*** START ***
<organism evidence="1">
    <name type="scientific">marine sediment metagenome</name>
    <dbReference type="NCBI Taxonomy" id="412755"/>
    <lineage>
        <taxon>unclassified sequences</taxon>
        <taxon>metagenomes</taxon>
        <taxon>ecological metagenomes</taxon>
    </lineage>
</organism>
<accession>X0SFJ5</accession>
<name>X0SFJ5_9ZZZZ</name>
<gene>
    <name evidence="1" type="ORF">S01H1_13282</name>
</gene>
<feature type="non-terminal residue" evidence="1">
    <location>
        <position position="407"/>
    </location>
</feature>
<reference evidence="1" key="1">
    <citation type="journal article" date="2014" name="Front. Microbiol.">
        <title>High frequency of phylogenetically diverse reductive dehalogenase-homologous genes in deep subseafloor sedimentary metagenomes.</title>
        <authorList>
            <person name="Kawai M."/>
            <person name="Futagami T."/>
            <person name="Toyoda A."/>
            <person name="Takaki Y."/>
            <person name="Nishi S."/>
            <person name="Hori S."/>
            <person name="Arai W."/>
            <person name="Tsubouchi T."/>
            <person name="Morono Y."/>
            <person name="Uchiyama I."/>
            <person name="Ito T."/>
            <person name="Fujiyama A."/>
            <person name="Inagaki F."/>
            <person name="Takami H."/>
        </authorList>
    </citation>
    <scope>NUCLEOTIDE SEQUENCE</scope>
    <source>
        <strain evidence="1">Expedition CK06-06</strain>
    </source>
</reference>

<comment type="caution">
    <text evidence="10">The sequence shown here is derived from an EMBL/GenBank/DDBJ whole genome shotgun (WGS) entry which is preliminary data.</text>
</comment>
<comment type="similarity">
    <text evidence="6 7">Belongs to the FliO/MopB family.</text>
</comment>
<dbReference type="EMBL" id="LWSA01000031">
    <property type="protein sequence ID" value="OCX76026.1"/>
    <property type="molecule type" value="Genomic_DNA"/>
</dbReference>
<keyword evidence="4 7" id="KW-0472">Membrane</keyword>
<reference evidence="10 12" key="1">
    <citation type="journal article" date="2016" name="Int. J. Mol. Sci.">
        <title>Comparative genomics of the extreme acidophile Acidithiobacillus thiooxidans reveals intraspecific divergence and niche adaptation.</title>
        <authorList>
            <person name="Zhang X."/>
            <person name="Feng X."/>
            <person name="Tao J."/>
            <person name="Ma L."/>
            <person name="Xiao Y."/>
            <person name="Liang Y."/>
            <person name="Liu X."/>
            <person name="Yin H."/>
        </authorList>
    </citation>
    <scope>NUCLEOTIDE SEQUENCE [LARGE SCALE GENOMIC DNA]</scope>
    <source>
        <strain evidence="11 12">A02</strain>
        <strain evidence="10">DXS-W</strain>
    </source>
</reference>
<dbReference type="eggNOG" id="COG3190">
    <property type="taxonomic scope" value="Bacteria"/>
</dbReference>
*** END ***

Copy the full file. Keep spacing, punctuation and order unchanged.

<organism evidence="1">
    <name type="scientific">marine sediment metagenome</name>
    <dbReference type="NCBI Taxonomy" id="412755"/>
    <lineage>
        <taxon>unclassified sequences</taxon>
        <taxon>metagenomes</taxon>
        <taxon>ecological metagenomes</taxon>
    </lineage>
</organism>
<accession>X0SFJ5</accession>
<name>X0SFJ5_9ZZZZ</name>
<gene>
    <name evidence="1" type="ORF">S01H1_13282</name>
</gene>
<feature type="non-terminal residue" evidence="1">
    <location>
        <position position="407"/>
    </location>
</feature>
<reference evidence="1" key="1">
    <citation type="journal article" date="2014" name="Front. Microbiol.">
        <title>High frequency of phylogenetically diverse reductive dehalogenase-homologous genes in deep subseafloor sedimentary metagenomes.</title>
        <authorList>
            <person name="Kawai M."/>
            <person name="Futagami T."/>
            <person name="Toyoda A."/>
            <person name="Takaki Y."/>
            <person name="Nishi S."/>
            <person name="Hori S."/>
            <person name="Arai W."/>
            <person name="Tsubouchi T."/>
            <person name="Morono Y."/>
            <person name="Uchiyama I."/>
            <person name="Ito T."/>
            <person name="Fujiyama A."/>
            <person name="Inagaki F."/>
            <person name="Takami H."/>
        </authorList>
    </citation>
    <scope>NUCLEOTIDE SEQUENCE</scope>
    <source>
        <strain evidence="1">Expedition CK06-06</strain>
    </source>
</reference>

<comment type="caution">
    <text evidence="10">The sequence shown here is derived from an EMBL/GenBank/DDBJ whole genome shotgun (WGS) entry which is preliminary data.</text>
</comment>
<comment type="similarity">
    <text evidence="6 7">Belongs to the FliO/MopB family.</text>
</comment>
<dbReference type="EMBL" id="LWSA01000031">
    <property type="protein sequence ID" value="OCX76026.1"/>
    <property type="molecule type" value="Genomic_DNA"/>
</dbReference>
<keyword evidence="4 7" id="KW-0472">Membrane</keyword>
<reference evidence="10 12" key="1">
    <citation type="journal article" date="2016" name="Int. J. Mol. Sci.">
        <title>Comparative genomics of the extreme acidophile Acidithiobacillus thiooxidans reveals intraspecific divergence and niche adaptation.</title>
        <authorList>
            <person name="Zhang X."/>
            <person name="Feng X."/>
            <person name="Tao J."/>
            <person name="Ma L."/>
            <person name="Xiao Y."/>
            <person name="Liang Y."/>
            <person name="Liu X."/>
            <person name="Yin H."/>
        </authorList>
    </citation>
    <scope>NUCLEOTIDE SEQUENCE [LARGE SCALE GENOMIC DNA]</scope>
    <source>
        <strain evidence="11 12">A02</strain>
        <strain evidence="10">DXS-W</strain>
    </source>
</reference>
<dbReference type="eggNOG" id="COG3190">
    <property type="taxonomic scope" value="Bacteria"/>
</dbReference>